Venezuela’s opposition is shifting its focus to forthcoming state elections as protests aimed at ousting President Nicolas Maduro have subsided following the installation of an all-powerful, pro-government legislative body. Four months of violent demonstrations in which at least 125 people were killed have all but stopped due to fatigue among protesters and disillusionment at seeing the ruling Socialist Party cement vast powers despite the concerted opposition push. Most opposition leaders say October’s elections for governors in all the country’s 23 states now represent the best means to keep pressuring Maduro, providing a chance to win some of the governorships at stake and an opportunity for a protest vote to demonstrate the president’s unpopularity.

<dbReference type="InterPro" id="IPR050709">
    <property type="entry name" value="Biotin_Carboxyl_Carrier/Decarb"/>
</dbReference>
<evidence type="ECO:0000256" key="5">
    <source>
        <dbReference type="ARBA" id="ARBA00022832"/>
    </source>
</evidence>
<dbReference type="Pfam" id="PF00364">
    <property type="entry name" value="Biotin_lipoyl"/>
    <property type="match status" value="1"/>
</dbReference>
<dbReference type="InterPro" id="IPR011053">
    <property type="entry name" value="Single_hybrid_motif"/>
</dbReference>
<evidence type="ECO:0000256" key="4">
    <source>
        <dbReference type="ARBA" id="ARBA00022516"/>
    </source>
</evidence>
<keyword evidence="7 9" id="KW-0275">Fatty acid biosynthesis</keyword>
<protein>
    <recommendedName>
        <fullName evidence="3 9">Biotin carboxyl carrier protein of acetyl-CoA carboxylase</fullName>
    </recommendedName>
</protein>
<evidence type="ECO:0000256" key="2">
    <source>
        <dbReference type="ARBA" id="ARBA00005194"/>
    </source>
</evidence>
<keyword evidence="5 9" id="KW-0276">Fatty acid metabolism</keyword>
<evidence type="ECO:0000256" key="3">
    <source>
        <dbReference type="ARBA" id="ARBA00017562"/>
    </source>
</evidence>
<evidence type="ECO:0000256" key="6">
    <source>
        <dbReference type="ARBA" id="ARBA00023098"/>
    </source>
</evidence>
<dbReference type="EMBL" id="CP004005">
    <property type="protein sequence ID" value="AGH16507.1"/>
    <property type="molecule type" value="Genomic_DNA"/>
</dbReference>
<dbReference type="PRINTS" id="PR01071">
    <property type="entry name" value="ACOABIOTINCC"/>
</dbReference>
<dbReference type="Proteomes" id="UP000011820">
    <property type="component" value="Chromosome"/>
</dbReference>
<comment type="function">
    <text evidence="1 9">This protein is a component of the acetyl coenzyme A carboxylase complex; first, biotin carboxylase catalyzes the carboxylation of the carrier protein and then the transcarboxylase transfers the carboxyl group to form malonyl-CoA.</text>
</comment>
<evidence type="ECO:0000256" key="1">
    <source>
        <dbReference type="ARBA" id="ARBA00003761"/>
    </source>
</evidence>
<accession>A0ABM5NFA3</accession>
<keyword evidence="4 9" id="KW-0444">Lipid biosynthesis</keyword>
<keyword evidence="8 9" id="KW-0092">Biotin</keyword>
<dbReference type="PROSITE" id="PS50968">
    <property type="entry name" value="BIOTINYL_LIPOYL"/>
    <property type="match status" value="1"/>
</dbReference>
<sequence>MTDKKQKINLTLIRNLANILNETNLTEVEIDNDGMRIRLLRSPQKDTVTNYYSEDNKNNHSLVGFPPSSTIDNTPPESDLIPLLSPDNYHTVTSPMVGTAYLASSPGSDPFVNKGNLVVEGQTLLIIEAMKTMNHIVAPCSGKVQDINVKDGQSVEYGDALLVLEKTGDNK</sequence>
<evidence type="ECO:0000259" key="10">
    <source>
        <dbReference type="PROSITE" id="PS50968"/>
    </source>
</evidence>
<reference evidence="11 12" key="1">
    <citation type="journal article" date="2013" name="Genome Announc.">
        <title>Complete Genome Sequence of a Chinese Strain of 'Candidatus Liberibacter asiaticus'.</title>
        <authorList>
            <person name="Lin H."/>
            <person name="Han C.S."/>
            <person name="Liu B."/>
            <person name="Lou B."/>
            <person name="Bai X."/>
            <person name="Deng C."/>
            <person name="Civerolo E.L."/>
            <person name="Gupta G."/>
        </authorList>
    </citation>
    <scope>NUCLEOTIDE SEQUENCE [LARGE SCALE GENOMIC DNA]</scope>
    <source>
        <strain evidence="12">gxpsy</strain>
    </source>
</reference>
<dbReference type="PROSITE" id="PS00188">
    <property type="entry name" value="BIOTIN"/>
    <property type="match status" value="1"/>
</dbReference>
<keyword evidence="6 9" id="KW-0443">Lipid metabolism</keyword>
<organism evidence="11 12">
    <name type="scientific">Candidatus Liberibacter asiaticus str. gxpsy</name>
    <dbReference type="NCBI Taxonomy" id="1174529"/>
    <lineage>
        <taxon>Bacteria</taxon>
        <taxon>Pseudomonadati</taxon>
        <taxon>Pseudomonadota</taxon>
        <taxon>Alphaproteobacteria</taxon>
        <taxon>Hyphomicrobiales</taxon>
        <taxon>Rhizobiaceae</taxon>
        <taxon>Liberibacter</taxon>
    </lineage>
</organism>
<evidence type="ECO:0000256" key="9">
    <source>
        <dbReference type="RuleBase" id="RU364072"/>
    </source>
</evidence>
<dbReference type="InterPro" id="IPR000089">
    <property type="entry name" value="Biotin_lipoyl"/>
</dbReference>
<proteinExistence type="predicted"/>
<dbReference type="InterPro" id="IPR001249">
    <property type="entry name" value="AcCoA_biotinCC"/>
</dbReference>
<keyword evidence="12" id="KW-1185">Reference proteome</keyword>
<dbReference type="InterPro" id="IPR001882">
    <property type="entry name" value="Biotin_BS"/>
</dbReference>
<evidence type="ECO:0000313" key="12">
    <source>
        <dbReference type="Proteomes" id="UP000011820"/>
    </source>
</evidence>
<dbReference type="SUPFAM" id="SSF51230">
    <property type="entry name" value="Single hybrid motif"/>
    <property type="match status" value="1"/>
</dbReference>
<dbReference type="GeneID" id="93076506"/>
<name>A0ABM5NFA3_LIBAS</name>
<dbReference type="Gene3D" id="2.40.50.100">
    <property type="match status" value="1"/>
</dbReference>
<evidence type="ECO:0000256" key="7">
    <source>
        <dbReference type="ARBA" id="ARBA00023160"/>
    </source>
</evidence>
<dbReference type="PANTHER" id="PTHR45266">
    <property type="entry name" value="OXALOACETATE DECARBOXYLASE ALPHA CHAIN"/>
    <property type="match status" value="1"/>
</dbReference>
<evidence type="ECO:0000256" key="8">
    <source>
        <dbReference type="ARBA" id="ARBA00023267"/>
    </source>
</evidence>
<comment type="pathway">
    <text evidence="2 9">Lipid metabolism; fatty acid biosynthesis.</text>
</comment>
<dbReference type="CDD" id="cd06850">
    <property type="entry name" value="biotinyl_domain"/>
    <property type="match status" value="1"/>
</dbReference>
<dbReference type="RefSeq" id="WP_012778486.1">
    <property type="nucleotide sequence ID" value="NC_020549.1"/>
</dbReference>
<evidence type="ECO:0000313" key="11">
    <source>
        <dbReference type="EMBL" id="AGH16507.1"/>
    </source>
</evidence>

The opposition, which boycotted the elections for the Constituent Assembly, accused electoral authorities of inflating turn-out figures for the July 30 vote.
There are few options available for adversaries of Maduro, who maintains control over the OPEC nation despite widespread public anger about triple-digit inflation and chronic shortages of basic goods.